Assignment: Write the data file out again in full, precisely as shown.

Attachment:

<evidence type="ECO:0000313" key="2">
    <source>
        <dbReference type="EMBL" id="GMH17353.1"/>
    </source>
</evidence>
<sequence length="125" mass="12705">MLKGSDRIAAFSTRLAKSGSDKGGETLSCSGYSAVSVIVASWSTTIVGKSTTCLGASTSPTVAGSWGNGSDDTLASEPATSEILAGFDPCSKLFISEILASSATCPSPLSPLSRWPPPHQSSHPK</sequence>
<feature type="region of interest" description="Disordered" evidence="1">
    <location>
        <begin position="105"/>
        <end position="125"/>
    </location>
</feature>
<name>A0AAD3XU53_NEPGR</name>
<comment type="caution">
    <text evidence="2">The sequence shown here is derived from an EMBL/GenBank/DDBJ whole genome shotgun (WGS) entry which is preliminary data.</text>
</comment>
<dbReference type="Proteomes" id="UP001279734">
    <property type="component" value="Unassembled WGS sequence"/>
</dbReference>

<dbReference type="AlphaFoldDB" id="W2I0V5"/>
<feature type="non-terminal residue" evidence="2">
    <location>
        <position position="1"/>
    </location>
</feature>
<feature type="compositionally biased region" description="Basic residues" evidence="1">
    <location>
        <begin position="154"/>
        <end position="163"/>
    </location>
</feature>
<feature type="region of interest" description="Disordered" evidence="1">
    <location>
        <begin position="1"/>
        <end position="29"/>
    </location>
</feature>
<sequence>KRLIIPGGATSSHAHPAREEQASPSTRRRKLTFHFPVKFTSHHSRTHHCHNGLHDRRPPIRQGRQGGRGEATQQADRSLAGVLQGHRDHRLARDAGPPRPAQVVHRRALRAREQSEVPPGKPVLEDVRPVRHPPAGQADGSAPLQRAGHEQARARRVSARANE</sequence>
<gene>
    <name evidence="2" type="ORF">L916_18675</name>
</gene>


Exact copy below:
<evidence type="ECO:0000313" key="2">
    <source>
        <dbReference type="EMBL" id="GMH17353.1"/>
    </source>
</evidence>
<sequence length="125" mass="12705">MLKGSDRIAAFSTRLAKSGSDKGGETLSCSGYSAVSVIVASWSTTIVGKSTTCLGASTSPTVAGSWGNGSDDTLASEPATSEILAGFDPCSKLFISEILASSATCPSPLSPLSRWPPPHQSSHPK</sequence>
<feature type="region of interest" description="Disordered" evidence="1">
    <location>
        <begin position="105"/>
        <end position="125"/>
    </location>
</feature>
<name>A0AAD3XU53_NEPGR</name>
<comment type="caution">
    <text evidence="2">The sequence shown here is derived from an EMBL/GenBank/DDBJ whole genome shotgun (WGS) entry which is preliminary data.</text>
</comment>
<dbReference type="Proteomes" id="UP001279734">
    <property type="component" value="Unassembled WGS sequence"/>
</dbReference>

<dbReference type="AlphaFoldDB" id="W2I0V5"/>
<feature type="non-terminal residue" evidence="2">
    <location>
        <position position="1"/>
    </location>
</feature>
<feature type="compositionally biased region" description="Basic residues" evidence="1">
    <location>
        <begin position="154"/>
        <end position="163"/>
    </location>
</feature>
<feature type="region of interest" description="Disordered" evidence="1">
    <location>
        <begin position="1"/>
        <end position="29"/>
    </location>
</feature>
<sequence>KRLIIPGGATSSHAHPAREEQASPSTRRRKLTFHFPVKFTSHHSRTHHCHNGLHDRRPPIRQGRQGGRGEATQQADRSLAGVLQGHRDHRLARDAGPPRPAQVVHRRALRAREQSEVPPGKPVLEDVRPVRHPPAGQADGSAPLQRAGHEQARARRVSARANE</sequence>
<gene>
    <name evidence="2" type="ORF">L916_18675</name>
</gene>